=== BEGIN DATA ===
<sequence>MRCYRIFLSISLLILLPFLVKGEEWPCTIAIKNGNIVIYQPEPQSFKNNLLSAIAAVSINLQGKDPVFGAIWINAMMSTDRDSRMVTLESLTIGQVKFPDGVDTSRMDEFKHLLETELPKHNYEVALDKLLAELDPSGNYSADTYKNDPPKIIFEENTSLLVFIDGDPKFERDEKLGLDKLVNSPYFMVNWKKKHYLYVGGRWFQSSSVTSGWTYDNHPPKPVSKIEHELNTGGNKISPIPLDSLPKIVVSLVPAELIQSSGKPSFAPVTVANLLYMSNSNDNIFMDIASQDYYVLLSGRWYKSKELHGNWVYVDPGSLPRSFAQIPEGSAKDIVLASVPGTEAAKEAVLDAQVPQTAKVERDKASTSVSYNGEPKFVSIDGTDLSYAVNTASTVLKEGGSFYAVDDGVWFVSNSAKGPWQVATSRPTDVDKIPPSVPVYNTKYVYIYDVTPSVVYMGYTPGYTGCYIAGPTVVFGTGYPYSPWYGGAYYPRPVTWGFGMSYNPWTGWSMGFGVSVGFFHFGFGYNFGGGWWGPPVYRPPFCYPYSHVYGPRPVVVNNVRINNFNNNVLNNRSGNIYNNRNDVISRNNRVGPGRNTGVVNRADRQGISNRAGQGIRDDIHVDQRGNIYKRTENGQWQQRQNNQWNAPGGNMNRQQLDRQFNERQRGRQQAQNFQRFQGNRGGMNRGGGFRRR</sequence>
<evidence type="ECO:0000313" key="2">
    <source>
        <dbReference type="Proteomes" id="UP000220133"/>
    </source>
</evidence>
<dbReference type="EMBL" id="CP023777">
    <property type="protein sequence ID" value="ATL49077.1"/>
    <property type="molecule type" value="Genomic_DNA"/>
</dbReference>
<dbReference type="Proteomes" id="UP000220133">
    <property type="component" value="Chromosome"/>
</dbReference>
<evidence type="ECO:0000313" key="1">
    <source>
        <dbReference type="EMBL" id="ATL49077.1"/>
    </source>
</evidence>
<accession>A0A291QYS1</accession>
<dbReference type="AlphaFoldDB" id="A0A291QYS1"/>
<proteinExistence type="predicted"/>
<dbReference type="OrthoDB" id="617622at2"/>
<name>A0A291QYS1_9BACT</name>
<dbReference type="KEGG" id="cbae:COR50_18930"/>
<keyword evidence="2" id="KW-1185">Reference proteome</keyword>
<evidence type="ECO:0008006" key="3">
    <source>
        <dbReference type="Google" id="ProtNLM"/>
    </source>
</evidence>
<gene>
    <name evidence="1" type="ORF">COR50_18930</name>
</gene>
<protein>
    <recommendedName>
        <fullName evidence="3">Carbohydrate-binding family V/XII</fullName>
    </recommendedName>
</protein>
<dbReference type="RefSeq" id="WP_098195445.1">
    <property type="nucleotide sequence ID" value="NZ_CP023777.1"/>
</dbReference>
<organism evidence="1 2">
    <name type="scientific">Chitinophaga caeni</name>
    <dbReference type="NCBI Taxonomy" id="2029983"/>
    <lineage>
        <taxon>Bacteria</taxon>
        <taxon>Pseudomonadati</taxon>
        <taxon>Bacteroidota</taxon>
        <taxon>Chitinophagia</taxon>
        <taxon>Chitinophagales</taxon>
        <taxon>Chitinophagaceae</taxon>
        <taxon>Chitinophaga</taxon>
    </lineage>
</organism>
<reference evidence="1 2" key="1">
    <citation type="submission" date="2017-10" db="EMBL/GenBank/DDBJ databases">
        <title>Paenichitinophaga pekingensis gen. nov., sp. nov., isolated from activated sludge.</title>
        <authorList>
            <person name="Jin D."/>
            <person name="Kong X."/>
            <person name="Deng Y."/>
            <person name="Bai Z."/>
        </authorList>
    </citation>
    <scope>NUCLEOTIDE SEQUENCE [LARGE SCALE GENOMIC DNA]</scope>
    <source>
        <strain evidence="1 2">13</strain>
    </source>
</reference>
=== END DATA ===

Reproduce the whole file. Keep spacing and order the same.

<sequence>MRCYRIFLSISLLILLPFLVKGEEWPCTIAIKNGNIVIYQPEPQSFKNNLLSAIAAVSINLQGKDPVFGAIWINAMMSTDRDSRMVTLESLTIGQVKFPDGVDTSRMDEFKHLLETELPKHNYEVALDKLLAELDPSGNYSADTYKNDPPKIIFEENTSLLVFIDGDPKFERDEKLGLDKLVNSPYFMVNWKKKHYLYVGGRWFQSSSVTSGWTYDNHPPKPVSKIEHELNTGGNKISPIPLDSLPKIVVSLVPAELIQSSGKPSFAPVTVANLLYMSNSNDNIFMDIASQDYYVLLSGRWYKSKELHGNWVYVDPGSLPRSFAQIPEGSAKDIVLASVPGTEAAKEAVLDAQVPQTAKVERDKASTSVSYNGEPKFVSIDGTDLSYAVNTASTVLKEGGSFYAVDDGVWFVSNSAKGPWQVATSRPTDVDKIPPSVPVYNTKYVYIYDVTPSVVYMGYTPGYTGCYIAGPTVVFGTGYPYSPWYGGAYYPRPVTWGFGMSYNPWTGWSMGFGVSVGFFHFGFGYNFGGGWWGPPVYRPPFCYPYSHVYGPRPVVVNNVRINNFNNNVLNNRSGNIYNNRNDVISRNNRVGPGRNTGVVNRADRQGISNRAGQGIRDDIHVDQRGNIYKRTENGQWQQRQNNQWNAPGGNMNRQQLDRQFNERQRGRQQAQNFQRFQGNRGGMNRGGGFRRR</sequence>
<evidence type="ECO:0000313" key="2">
    <source>
        <dbReference type="Proteomes" id="UP000220133"/>
    </source>
</evidence>
<dbReference type="EMBL" id="CP023777">
    <property type="protein sequence ID" value="ATL49077.1"/>
    <property type="molecule type" value="Genomic_DNA"/>
</dbReference>
<dbReference type="Proteomes" id="UP000220133">
    <property type="component" value="Chromosome"/>
</dbReference>
<evidence type="ECO:0000313" key="1">
    <source>
        <dbReference type="EMBL" id="ATL49077.1"/>
    </source>
</evidence>
<accession>A0A291QYS1</accession>
<dbReference type="AlphaFoldDB" id="A0A291QYS1"/>
<proteinExistence type="predicted"/>
<dbReference type="OrthoDB" id="617622at2"/>
<name>A0A291QYS1_9BACT</name>
<dbReference type="KEGG" id="cbae:COR50_18930"/>
<keyword evidence="2" id="KW-1185">Reference proteome</keyword>
<evidence type="ECO:0008006" key="3">
    <source>
        <dbReference type="Google" id="ProtNLM"/>
    </source>
</evidence>
<gene>
    <name evidence="1" type="ORF">COR50_18930</name>
</gene>
<protein>
    <recommendedName>
        <fullName evidence="3">Carbohydrate-binding family V/XII</fullName>
    </recommendedName>
</protein>
<dbReference type="RefSeq" id="WP_098195445.1">
    <property type="nucleotide sequence ID" value="NZ_CP023777.1"/>
</dbReference>
<organism evidence="1 2">
    <name type="scientific">Chitinophaga caeni</name>
    <dbReference type="NCBI Taxonomy" id="2029983"/>
    <lineage>
        <taxon>Bacteria</taxon>
        <taxon>Pseudomonadati</taxon>
        <taxon>Bacteroidota</taxon>
        <taxon>Chitinophagia</taxon>
        <taxon>Chitinophagales</taxon>
        <taxon>Chitinophagaceae</taxon>
        <taxon>Chitinophaga</taxon>
    </lineage>
</organism>
<reference evidence="1 2" key="1">
    <citation type="submission" date="2017-10" db="EMBL/GenBank/DDBJ databases">
        <title>Paenichitinophaga pekingensis gen. nov., sp. nov., isolated from activated sludge.</title>
        <authorList>
            <person name="Jin D."/>
            <person name="Kong X."/>
            <person name="Deng Y."/>
            <person name="Bai Z."/>
        </authorList>
    </citation>
    <scope>NUCLEOTIDE SEQUENCE [LARGE SCALE GENOMIC DNA]</scope>
    <source>
        <strain evidence="1 2">13</strain>
    </source>
</reference>